At the end of The Deed of Paksenarrion, the mercenary Duke Phelan discovered that he’s the heir to the Lyonan kingdom — the only kingdom jointly ruled by humans and Elves. As Oath of Fealty starts, he has to give up his dukedom and he recommends his captain Arcolin to be elevated in his place. To make things even more interesting, one of his other soldiers, Dorrin Verrakai (who had fled her family legacy decades earlier), has been called back to claim leadership of the evil Verrakai dukedom which had been seized by the king of Tsai when the previous duke tried to assassinate several members of the ruling family. As she struggles to root out the blood magic that has tainted her family holding for centuries, Stammel discovers dangerous signs that evil is encroaching on another front, far to the south, through mysterious tainted weapons and possessed followers of an evil god.
Elizabeth Moon writes epic fantasy and her Deed of Paksenarrion is frequently hailed as an heir to The Lord of the Rings because she is as interested in building a world as she is in telling a story. As Oath of Fealty starts a new trilogy in the world of Paksenarrion, it assumes a familiarity with the world and its history. Oath of Fealty actually starts before the action in The Deed of Paksenarrion ends, but retells that action from the point of view of the smaller characters who will take center stage in this installment. Therefore, a lot of the major plot points are recapped without an infodump.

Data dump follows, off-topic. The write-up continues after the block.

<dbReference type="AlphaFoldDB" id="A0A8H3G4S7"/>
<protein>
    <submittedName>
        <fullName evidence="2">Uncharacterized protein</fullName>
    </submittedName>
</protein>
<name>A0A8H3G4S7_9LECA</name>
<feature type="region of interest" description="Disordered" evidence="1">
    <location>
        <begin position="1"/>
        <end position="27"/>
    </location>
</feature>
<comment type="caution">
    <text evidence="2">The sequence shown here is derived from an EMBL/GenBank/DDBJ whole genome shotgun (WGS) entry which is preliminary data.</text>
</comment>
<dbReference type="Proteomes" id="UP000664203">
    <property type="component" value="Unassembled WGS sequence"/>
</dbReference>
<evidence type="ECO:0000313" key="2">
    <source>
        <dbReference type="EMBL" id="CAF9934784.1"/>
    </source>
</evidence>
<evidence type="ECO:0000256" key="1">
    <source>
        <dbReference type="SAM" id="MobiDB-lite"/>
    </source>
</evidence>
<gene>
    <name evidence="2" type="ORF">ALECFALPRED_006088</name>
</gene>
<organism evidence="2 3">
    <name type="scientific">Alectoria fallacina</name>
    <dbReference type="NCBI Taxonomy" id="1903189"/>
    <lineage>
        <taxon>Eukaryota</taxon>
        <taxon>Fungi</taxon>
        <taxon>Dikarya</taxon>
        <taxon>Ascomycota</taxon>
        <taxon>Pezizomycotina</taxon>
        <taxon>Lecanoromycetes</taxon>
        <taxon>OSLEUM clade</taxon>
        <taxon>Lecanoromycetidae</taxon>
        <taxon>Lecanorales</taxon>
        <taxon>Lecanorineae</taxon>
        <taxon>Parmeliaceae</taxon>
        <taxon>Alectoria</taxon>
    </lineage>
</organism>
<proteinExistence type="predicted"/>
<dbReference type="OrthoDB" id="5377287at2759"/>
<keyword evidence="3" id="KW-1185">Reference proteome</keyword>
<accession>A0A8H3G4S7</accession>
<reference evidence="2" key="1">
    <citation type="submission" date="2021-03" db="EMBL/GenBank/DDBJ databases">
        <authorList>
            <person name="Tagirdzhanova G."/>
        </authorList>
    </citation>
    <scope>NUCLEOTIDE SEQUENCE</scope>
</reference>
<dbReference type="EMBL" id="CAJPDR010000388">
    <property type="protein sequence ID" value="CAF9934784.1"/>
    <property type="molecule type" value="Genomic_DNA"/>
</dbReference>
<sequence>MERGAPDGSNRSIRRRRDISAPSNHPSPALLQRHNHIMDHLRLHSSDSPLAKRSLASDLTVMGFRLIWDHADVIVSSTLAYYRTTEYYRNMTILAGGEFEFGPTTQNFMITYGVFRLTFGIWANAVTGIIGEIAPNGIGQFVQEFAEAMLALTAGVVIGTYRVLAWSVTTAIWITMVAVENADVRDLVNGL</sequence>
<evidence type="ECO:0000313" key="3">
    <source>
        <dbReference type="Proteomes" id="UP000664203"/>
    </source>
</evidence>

Moon excels at writing real characters. As you read, you follow the characters as they react to the huge shifts in their roles and responsibilities with understandable frustration, trepidation, and pride. She crafts her work with such loving detail that the reader emotionally attaches to the characters. As well, she manages to create several distinctive cultures and societies with an attention to detail that makes them all vibrant and individual.
Oath of Fealty has a bit of FBITTSSAT syndrome — First Book In a Trilogy That Serves as a Sequel to Another Trilogy. But even with the obvious structural limitations placed upon this book by its location within the storyline, it is still an eminently well-crafted book. Reading Oath of Fealty is like watching your grandmother set out the antique chess set you have played on for years and then having her explain the new powers that all the pieces have acquired. Dukes are now kings, sergeants are now dukes, and captains are now sergeants.
And Paksenarrion… well, she’s barely in this book at all.
This is a beautiful chess set, but shifting all the characters into new roles and responsibilities means that not a lot of plot happens; however, I can’t remember the last time I enjoyed reading an introduction this much. This is the work of an artist and storyteller. Moon sets up the action and intrigue to sustain an epic trilogy while still having a complete story arc within this volume. If you have not read The Deed of Paksenarrion, I would recommend starting there. If you have read it, you will find yourselves happily slipping back into this world with no problems….
Pawn to c8.